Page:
For a long time I had believed the Chinese were one of the tribes, because of Jews’ affinity for Chinese food, particularly on Sunday night. Besides, historians have verified that Marco Polo, en route to Kubla Khan (born Cohen), visited Silk Road clothiers to buy yarmulkes to trade for Riedel plum-wine glasses in China.
My belief was reinforced during the Senate Judiciary Committee hearing on the Supreme Court nomination of Elena Kagan, a New Yorker. Lindsey Graham, Republican of South Carolina, asked, “Where were you at on Christmas Day?” She replied, “You know, like all Jews I was probably at a Chinese restaurant.”
Aha! Proof of a Jewish-Chinese nexus. Then poof! I remembered that on Christmas Manhattan’s Chinese restaurants are the only ones open. Later, I found solid evidence of an ancient Jewish-Japanese food link: the existence of Shalom Japan, a restaurant in South Williamsburg, a Brooklyn neighborhood near my maternal grandfather’s 1930s kosher butcher shop, and the ever so elegantly named Ivan Ramen Slurp Shop in Manhattan’s Hell’s Kitchen, owned by a Jewish guy, Ivan Orkin. (Incidentally, the Golan Heights Winery is negotiating to acquire a little known native Japanese white grape named koshu, which flourishes on Mount Fuji’s foothills. The sticking point: can the “u” be replaced by “er”?)
Visiting Shalom Japan, a favorite of locals, I relished the lox bowl with rice, daikon, avocado and ikura (salmon roe). I had thought the Lox Bowl was the place where Yeshiva played the Fighting Irish on New Year’s Day and won, 13.99 to 13.98.
Fusion lovers should explore Shalom Japan’s sake kasu (fermentation lees) challah with sake-dipped raisin butter. You’ve heard of a violinist’s violinist, a lawyer’s lawyer, a rabbi’s rabbi? This bread is challah’s challah. If you visit, order matzo ball ramen, served occasionally, and mochi blintzes, a chewy rice nosh.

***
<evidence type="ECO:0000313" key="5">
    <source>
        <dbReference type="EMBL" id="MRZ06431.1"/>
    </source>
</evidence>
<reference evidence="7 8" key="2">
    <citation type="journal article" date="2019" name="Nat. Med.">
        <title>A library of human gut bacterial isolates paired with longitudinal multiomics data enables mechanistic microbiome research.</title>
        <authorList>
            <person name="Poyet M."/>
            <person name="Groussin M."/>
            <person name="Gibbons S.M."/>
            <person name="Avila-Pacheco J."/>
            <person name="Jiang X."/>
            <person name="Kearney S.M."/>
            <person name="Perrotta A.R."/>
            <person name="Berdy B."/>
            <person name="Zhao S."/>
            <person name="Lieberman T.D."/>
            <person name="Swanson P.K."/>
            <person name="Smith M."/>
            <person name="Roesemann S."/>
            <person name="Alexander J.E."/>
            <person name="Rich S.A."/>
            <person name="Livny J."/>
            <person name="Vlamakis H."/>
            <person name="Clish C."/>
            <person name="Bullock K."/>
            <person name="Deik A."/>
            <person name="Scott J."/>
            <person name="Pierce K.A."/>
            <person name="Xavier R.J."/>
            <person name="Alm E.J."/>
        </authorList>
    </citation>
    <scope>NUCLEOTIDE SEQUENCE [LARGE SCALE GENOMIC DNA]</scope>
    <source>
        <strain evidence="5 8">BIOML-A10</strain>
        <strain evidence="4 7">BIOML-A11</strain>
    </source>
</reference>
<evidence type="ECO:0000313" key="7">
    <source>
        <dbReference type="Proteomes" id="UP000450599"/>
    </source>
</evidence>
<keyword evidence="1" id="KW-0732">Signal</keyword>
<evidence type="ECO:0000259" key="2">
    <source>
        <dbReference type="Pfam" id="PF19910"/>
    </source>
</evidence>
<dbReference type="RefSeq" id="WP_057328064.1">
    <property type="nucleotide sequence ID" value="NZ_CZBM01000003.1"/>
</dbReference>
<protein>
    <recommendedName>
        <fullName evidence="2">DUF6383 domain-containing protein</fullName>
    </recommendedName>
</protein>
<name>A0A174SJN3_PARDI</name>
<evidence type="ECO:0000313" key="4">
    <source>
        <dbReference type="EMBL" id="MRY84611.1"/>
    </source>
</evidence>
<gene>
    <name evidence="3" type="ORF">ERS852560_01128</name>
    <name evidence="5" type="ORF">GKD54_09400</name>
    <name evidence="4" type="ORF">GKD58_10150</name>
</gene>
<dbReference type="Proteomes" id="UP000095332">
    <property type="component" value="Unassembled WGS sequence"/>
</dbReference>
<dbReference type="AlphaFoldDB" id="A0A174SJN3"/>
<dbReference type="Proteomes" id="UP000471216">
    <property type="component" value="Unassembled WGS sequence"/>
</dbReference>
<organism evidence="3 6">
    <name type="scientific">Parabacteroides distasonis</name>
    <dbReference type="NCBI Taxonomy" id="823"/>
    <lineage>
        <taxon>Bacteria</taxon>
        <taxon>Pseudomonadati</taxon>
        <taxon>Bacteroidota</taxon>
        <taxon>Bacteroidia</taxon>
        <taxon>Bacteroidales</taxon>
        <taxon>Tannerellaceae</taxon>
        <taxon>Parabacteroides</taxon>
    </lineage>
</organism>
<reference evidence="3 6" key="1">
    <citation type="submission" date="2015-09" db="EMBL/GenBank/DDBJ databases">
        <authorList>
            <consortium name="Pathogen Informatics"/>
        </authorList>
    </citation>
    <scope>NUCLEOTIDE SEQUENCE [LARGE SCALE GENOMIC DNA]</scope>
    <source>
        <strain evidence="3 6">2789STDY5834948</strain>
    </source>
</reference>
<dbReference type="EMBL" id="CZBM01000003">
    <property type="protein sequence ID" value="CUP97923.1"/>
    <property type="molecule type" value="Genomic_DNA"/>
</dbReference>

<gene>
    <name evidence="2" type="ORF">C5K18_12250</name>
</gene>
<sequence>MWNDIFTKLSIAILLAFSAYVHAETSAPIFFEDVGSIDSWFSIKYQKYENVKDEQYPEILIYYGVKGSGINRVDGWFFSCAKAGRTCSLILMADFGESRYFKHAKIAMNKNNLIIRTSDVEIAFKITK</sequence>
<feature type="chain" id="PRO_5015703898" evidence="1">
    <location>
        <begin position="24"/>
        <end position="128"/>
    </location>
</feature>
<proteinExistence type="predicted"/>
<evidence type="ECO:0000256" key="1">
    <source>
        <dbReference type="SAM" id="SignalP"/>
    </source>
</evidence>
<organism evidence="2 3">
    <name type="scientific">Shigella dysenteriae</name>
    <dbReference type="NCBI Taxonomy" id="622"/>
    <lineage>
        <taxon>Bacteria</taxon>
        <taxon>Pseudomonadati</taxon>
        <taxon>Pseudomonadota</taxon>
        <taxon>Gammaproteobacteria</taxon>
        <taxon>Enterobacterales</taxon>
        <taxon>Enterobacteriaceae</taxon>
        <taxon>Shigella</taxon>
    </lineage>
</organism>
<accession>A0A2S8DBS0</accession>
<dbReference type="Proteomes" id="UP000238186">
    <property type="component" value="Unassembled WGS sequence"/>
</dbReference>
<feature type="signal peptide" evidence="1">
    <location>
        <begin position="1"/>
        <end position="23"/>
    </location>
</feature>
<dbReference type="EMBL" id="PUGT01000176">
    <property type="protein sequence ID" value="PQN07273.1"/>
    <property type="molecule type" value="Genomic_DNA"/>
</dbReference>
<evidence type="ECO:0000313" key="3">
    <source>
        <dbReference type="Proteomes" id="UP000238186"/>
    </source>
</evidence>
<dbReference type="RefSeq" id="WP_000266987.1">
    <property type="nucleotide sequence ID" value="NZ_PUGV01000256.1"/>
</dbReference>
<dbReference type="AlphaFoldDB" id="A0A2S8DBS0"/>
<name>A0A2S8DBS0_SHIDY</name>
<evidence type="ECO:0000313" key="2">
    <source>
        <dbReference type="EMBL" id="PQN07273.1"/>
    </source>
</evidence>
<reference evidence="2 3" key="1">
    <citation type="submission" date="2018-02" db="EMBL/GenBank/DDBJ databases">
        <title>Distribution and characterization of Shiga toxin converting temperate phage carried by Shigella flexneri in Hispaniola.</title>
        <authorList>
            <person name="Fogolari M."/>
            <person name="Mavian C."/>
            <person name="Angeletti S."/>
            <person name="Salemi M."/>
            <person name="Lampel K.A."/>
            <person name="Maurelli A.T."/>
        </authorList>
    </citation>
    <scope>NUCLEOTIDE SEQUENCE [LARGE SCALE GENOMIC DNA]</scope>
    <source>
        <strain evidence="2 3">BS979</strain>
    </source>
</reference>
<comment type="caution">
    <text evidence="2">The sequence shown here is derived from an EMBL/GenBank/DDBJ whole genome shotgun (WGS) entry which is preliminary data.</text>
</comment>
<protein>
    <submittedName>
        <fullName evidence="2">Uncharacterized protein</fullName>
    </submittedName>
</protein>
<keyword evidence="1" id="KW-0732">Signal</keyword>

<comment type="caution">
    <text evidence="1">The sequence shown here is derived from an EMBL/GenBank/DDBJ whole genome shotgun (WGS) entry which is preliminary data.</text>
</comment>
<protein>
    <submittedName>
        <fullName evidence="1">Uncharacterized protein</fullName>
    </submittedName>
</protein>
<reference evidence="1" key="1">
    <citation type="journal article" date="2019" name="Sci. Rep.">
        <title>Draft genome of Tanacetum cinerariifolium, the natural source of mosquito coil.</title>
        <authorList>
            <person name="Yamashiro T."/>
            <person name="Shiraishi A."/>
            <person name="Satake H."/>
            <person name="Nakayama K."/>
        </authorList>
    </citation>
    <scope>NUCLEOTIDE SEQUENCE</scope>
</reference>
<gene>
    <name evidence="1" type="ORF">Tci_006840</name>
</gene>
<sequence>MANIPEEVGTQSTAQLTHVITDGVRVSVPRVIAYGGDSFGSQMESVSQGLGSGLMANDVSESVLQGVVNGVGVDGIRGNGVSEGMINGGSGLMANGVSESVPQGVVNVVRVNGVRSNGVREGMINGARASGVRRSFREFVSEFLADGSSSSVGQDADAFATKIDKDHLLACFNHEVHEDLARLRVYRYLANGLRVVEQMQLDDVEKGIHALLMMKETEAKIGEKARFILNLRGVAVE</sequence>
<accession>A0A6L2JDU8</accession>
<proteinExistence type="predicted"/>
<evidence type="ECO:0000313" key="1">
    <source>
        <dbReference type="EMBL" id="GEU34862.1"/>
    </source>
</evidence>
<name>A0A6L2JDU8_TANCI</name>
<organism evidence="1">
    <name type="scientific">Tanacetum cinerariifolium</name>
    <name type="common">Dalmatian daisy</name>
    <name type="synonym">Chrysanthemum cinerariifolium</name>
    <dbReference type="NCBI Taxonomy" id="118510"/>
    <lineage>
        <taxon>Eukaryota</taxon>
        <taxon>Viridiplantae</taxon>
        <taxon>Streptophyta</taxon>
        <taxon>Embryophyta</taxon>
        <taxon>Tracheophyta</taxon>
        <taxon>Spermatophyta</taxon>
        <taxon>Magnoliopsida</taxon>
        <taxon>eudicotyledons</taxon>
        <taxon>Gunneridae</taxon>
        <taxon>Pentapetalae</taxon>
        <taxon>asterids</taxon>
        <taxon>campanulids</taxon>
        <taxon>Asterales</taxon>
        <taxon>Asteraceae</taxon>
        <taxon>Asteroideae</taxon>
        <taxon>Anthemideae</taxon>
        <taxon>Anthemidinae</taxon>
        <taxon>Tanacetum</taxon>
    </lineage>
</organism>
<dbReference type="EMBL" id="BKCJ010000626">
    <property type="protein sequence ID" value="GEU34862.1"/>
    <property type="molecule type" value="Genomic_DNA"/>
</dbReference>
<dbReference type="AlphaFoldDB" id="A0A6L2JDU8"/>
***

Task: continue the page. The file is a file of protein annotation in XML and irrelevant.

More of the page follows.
Even though Shalom’s co-chef-owner, Aaron Israel, was reared in Great Neck, Long Island, a Tel Aviv suburb, one of his periodic entrees won’t win kosher certification. It blends udon, beet horseradish, chard, root chips and Berkshire pork. I’ve never understood what Orthodox rabbis have against the Berkshires.
At Shalom, you can order a cocktail called Oy Vey Iz Kir (Palmer Vineyards sparkling wine from Long Island blended with Manischewitz), inspired by the Yiddish moan oy vey iz mir: woe is me. You like bar mitzvahs? I drank He’Brew Messiah Nut Brown Ale, a mitzvah (good deed) from the bar.
Reviewing ramencentric Slurp Shop in the New York Times, Julia Moskin wrote that Orkin “drops hints of American comfort food and Jewish tradition: a rice bowl topped with smoked whitefish; four-cheese mazemen, a hot noodle bowl with sauce; chicken katsu, cutlets fried in chicken fat.” She didn’t say whether the seaweed came from Miami Beach.
Orkin owns two Tokyo ramen shops, which keep afloat thousands of well-off Yiddish-speaking Japanese furriers and doctors. Despite the high-volume eat-and-run clientele, you’ll find no brash Jewish waiter finger-in-the-chicken-broth chutzpah behind the counters.
When I last checked, the Slurp Shop didn’t offer a wine list. The nearest equivalent to a wine was Dr. Brown’s Cel-Ray, a canned soda once called “Jewish champagne” that used to be sold only in delis as hot corned beef’s digestif. If you haven’t slept for 48 hours before downing Cel-Ray, it could taste like sauvignon blanc. You prefer brut zero?
This story was featured in W&S June 2014.
illustration by Darcy Muenchrath